On January 31st, Dr. Roscoe Taylor, the public health director for the Australian state of Tasmania, announced that his agency was in the process of investigating an outbreak of Salmonella gastroenteritis.
The outbreak, which had claimed 27 victims by then, had been tied to catered food served at several functions. By February 2nd, the toll had climbed to 56 victims, some of whom had eaten catered food while attending two separate funerals at a funeral home. At least three of the victims were sick enough to have needed hospitalization.
The number of victims has since grown to at least 75 - and possible 120 - people, and epidemiological studies have revealed a probable culprit - one or more sauces made from raw eggs.
Raw eggs have become a political hot potato in Tasmania's state parliament. Tasmanian Green Party MP, Nick McKim, has been excoriating Primary Industries Minister David Llewellyn over his department's ineffectual efforts at protecting the public's health. McKim has suggested that a conflict of interest exists within the Primary Industries Department, and that the state's public health department should be handed food safety regulatory responsibility for the agricultural sector.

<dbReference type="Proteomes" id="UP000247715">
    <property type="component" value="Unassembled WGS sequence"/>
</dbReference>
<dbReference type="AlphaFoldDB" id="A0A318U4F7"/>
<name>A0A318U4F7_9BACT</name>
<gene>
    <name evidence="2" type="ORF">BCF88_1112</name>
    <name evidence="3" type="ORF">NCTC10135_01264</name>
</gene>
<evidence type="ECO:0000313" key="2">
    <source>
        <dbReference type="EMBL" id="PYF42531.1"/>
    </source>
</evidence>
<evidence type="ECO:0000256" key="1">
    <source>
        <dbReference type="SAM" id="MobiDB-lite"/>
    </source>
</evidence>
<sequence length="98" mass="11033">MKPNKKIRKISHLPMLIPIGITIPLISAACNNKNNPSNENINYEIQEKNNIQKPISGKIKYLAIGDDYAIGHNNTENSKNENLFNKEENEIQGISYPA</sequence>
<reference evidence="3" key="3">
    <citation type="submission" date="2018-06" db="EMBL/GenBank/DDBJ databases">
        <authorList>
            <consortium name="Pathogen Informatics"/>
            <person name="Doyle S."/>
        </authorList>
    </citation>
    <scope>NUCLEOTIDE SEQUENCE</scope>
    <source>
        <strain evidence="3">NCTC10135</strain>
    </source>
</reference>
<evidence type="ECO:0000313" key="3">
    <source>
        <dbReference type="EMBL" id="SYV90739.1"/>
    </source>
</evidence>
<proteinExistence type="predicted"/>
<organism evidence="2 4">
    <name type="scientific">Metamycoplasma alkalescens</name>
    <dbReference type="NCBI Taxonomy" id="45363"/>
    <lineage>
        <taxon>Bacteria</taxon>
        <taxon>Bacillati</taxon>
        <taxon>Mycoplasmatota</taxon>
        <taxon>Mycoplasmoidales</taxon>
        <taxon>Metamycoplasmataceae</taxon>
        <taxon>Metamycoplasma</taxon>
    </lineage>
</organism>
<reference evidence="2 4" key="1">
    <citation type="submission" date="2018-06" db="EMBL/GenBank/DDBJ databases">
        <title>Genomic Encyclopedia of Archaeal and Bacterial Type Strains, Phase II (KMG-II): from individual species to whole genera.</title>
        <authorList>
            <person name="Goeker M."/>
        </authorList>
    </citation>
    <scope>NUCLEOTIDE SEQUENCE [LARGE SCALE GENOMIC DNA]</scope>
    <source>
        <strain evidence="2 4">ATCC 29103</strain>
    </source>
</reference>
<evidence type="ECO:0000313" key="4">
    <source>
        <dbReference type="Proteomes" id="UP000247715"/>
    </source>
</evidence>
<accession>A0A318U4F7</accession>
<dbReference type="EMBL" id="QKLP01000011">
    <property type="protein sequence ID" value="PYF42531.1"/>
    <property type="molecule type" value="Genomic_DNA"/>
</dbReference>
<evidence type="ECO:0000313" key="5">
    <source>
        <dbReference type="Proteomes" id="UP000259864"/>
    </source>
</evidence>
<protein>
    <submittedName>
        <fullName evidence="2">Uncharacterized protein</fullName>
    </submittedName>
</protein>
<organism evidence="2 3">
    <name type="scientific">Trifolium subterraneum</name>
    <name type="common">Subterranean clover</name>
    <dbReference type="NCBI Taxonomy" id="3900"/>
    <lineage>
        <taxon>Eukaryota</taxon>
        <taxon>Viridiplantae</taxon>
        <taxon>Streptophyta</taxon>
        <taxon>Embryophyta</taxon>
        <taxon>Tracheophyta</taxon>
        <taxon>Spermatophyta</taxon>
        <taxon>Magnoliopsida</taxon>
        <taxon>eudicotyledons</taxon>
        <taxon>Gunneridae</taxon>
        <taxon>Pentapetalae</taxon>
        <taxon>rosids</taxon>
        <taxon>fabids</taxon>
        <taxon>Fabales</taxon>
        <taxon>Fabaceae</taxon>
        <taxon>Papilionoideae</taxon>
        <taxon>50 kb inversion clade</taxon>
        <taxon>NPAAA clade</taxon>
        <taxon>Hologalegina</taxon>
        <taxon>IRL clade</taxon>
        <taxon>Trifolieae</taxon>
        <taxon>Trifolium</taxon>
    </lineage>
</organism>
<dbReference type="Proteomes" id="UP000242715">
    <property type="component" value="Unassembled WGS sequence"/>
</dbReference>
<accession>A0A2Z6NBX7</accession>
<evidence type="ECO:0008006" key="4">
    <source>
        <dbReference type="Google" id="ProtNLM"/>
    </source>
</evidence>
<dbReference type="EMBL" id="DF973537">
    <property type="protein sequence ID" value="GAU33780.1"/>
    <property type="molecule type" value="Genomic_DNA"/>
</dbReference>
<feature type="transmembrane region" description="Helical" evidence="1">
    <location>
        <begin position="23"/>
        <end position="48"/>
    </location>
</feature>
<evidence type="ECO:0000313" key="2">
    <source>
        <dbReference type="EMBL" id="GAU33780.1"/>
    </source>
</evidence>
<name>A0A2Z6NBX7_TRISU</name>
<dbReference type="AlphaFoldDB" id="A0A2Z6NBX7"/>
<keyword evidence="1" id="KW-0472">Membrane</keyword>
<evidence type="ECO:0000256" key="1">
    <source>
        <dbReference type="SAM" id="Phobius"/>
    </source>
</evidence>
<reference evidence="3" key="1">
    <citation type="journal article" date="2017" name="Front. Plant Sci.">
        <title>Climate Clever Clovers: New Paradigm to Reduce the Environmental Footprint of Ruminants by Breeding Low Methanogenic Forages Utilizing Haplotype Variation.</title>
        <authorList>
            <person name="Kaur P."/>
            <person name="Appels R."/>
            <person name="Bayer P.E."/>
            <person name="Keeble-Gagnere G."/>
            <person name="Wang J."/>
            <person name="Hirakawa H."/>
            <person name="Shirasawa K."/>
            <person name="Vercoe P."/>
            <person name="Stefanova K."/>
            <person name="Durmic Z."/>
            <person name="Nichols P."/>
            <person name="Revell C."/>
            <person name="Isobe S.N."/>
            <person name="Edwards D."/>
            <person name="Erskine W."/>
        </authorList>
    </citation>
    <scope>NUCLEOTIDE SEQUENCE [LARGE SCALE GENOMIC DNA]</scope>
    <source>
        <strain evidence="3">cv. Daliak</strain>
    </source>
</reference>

The Tasmanian regulatory situation sounds very similar to the situation in the United States, where the US Department of Agriculture, together with the 50 State Departments of Agriculture, are responsible both for promoting US agricultural products and for regulating meat, poultry and egg processors.
Conflicts of interest are frowned upon in most other situations, including government agencies and advisory boards. Why do we continue to allow this flagrant conflict of interest to taint our food safety system?